Flow battery maker Avalon has initiated a novel business model aimed at lowering the cost of deployment of its energy storage units, effectively ‘renting’ the electrolytes in the devices to a customer in California.
A megawatt-scale energy storage system will be rented out to power a gold mine in Western Australia by Aggreko, the mobile power solutions company which bought up energy storage provider Younicos last year.
Increasingly, solar energy and behind-the-meter battery storage assets are being deployed on an ‘as-a-service’ basis and system integrator Younicos has decided to replicate the strategy for microgrids.
The commercial and industrial segment is one of the most promising sub-sectors of the energy storage space. Julian Jansen of IHS Markit describes recent efforts to model the US C&I storage landscape and what it reveals about this dynamic emerging market. As told to Andy Colthorpe.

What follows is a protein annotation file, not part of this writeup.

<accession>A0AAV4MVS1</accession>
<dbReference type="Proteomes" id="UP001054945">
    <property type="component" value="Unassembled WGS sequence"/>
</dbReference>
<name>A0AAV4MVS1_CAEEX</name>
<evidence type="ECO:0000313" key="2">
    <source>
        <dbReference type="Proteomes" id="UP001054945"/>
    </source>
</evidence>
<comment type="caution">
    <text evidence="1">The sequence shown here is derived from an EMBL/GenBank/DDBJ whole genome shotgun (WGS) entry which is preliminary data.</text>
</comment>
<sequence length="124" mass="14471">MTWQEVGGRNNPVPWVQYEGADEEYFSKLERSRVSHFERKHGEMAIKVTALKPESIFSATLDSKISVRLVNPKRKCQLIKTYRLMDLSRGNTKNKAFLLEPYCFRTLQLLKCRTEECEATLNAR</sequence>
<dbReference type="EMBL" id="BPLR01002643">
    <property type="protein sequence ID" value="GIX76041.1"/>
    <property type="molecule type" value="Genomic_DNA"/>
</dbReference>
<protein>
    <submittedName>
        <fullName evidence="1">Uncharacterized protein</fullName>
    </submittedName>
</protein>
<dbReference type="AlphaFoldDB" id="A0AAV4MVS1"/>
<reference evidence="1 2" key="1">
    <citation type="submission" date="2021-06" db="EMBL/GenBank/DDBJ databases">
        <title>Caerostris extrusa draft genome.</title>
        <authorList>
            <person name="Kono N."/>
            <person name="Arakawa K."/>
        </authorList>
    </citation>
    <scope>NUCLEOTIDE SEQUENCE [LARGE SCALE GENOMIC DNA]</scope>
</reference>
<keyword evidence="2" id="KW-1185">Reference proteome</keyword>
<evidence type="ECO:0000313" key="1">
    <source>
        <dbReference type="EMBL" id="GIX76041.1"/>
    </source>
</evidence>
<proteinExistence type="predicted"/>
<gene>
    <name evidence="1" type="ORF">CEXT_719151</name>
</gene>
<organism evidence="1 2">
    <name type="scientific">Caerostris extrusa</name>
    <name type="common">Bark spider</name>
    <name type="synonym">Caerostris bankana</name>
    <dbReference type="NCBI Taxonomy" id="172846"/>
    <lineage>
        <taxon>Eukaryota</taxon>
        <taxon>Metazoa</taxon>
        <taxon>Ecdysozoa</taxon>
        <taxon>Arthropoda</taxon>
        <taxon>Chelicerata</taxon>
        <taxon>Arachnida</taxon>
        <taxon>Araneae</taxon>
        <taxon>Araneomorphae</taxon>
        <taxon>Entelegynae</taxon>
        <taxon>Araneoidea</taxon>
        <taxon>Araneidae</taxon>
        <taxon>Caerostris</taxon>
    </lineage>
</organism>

The launch of an energy storage ‘as-a-service’ model by lithium battery pioneer Younicos is a “truly mobile offer” the company has said, based around renting assets to clients over two- to four-year contracts.
California’s recent droughts and ongoing need to economise water use have inspired more commercial energy storage at a local water board, with ENGIE Storage delivering a project for the San Diego Water Authority.
The CEO of ‘intelligent energy storage’ provider Stem Inc, has said a recently-awarded project in Japan will lean on business models the company has used in the US, while artificial intelligence (AI) technology makes that same transference possible.
Leaders in the fledgling commercial and industrial (C&I) sector in the US have made energy storage ‘as-a-service’ the core of their proposition, a market analyst has said.